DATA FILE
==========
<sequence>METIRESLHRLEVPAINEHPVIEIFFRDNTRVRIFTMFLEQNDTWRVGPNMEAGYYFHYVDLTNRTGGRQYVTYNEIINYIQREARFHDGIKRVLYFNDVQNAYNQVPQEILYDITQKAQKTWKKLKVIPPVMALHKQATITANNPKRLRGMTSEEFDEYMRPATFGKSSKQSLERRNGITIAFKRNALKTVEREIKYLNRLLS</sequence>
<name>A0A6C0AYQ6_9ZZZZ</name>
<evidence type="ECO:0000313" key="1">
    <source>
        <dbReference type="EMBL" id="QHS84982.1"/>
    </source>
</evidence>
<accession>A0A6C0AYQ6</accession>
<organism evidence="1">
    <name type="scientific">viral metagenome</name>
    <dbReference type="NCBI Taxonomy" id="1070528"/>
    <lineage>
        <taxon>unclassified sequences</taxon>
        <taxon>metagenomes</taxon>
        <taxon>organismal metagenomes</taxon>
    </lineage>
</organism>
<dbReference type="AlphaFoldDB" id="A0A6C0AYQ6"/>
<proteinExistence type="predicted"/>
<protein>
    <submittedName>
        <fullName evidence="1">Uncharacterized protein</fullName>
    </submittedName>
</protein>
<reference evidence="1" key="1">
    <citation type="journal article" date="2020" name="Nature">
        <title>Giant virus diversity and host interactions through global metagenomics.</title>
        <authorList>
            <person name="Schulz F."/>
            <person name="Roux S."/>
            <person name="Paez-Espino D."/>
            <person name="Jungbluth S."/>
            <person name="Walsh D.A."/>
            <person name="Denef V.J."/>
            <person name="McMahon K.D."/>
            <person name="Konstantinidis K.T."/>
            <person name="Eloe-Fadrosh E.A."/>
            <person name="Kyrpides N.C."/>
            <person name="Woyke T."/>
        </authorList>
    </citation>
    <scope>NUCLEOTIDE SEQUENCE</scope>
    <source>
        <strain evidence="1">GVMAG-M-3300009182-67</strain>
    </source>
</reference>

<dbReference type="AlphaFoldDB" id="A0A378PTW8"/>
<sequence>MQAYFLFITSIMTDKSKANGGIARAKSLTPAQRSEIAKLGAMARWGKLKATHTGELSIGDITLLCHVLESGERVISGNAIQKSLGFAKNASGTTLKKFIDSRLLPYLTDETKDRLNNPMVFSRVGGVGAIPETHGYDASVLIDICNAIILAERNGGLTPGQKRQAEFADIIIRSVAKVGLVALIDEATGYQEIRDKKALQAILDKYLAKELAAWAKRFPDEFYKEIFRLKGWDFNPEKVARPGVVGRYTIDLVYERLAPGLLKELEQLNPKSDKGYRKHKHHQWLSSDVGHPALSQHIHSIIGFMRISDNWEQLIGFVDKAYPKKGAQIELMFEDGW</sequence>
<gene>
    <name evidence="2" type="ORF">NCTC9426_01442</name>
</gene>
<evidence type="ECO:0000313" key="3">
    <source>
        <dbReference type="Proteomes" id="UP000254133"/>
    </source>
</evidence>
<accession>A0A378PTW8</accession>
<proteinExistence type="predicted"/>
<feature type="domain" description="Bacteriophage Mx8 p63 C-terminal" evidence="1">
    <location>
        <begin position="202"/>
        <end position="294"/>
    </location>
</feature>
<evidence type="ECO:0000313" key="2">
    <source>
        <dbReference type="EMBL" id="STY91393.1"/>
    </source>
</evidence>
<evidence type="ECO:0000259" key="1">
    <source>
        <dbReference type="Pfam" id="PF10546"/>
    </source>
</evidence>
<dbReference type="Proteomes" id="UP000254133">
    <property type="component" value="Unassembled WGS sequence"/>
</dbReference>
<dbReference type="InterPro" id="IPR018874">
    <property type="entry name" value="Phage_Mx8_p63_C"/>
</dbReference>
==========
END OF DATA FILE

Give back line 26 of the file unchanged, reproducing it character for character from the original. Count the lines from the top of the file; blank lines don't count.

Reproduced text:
    <citation type="journal article" date="2020" name="Nature">